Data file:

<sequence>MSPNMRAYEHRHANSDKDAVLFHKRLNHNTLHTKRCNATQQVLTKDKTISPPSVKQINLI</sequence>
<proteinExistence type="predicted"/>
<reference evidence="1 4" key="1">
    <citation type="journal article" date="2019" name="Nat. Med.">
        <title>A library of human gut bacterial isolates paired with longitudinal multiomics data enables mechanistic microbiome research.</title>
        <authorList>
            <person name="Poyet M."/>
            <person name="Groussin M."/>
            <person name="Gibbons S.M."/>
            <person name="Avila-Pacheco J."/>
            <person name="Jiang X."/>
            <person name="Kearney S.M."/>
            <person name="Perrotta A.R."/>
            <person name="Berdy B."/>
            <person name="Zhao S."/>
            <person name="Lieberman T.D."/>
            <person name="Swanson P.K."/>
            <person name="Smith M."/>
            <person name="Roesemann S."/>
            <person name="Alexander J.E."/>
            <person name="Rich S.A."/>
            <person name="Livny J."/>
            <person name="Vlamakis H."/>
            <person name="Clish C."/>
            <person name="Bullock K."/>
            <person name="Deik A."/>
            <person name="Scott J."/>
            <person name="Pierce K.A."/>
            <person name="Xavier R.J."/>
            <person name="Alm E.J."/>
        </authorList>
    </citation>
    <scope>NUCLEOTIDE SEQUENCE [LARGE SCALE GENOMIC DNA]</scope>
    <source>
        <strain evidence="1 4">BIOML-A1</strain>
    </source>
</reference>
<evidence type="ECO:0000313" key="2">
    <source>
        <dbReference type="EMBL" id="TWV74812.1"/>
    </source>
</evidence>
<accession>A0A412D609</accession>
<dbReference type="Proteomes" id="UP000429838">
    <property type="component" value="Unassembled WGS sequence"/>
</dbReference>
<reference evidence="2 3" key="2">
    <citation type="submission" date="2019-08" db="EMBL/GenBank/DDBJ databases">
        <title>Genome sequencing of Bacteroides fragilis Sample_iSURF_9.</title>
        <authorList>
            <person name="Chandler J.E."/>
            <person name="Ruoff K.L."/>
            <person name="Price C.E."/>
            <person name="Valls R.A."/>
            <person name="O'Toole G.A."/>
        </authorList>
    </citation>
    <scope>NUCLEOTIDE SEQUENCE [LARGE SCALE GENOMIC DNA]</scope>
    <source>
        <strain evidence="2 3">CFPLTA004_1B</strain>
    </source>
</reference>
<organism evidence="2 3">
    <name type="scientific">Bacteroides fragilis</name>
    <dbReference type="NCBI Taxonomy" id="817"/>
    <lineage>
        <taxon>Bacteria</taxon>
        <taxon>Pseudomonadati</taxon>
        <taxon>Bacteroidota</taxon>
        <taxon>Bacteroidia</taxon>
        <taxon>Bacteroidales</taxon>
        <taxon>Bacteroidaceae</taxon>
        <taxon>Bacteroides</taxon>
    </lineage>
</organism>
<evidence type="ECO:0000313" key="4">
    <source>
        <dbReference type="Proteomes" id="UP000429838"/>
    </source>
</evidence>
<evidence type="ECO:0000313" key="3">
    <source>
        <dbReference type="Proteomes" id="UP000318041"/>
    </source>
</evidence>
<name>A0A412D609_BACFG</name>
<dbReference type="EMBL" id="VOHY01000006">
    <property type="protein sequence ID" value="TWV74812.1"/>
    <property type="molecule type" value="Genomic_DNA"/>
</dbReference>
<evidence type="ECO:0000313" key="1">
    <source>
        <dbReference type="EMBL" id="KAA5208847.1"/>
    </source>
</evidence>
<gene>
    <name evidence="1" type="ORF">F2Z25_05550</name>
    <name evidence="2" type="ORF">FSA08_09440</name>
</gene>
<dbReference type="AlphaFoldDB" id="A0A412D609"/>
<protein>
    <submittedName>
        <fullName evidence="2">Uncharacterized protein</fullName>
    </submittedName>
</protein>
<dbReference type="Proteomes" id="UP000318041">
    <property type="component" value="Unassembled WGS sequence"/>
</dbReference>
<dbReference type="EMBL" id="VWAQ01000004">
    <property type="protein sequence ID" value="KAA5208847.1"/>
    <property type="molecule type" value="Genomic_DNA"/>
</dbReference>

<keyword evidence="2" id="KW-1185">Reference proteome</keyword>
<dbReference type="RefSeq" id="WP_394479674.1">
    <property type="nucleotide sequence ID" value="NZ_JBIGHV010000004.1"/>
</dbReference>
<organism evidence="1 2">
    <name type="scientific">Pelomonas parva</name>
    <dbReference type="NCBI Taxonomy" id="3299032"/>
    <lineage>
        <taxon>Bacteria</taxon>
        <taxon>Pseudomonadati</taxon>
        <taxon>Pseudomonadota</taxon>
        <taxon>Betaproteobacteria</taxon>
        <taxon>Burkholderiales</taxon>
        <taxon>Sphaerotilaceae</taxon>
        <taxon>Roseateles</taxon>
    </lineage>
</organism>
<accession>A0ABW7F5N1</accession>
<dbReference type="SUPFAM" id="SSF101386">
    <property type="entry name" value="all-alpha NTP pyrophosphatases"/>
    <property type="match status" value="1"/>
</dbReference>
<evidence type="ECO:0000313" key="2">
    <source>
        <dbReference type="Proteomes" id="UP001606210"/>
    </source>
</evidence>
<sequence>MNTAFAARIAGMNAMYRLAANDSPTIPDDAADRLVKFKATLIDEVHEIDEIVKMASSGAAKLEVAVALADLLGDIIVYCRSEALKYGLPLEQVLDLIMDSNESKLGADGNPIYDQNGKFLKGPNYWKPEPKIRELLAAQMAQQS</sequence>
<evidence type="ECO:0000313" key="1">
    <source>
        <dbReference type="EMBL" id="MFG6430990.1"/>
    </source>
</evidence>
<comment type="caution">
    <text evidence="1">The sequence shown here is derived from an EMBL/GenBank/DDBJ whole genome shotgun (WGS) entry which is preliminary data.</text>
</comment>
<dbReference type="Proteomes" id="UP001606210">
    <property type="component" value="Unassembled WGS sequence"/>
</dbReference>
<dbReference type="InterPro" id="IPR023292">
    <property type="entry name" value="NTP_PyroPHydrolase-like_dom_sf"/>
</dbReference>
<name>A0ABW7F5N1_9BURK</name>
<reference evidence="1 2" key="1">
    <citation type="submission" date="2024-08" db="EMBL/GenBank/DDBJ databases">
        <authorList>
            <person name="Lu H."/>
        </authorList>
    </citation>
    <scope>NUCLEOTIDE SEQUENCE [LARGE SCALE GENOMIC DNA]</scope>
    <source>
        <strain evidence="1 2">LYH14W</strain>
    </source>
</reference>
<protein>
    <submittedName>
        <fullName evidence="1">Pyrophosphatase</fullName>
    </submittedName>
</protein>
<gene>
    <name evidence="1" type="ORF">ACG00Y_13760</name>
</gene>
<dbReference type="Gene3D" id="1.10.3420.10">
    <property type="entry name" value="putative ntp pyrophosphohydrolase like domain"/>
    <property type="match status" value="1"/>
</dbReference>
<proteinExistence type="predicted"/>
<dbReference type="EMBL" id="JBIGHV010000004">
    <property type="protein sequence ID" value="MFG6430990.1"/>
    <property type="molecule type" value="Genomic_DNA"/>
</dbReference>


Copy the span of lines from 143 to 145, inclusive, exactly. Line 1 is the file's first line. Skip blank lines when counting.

        <dbReference type="EMBL" id="MFG6430990.1"/>
    </source>
</evidence>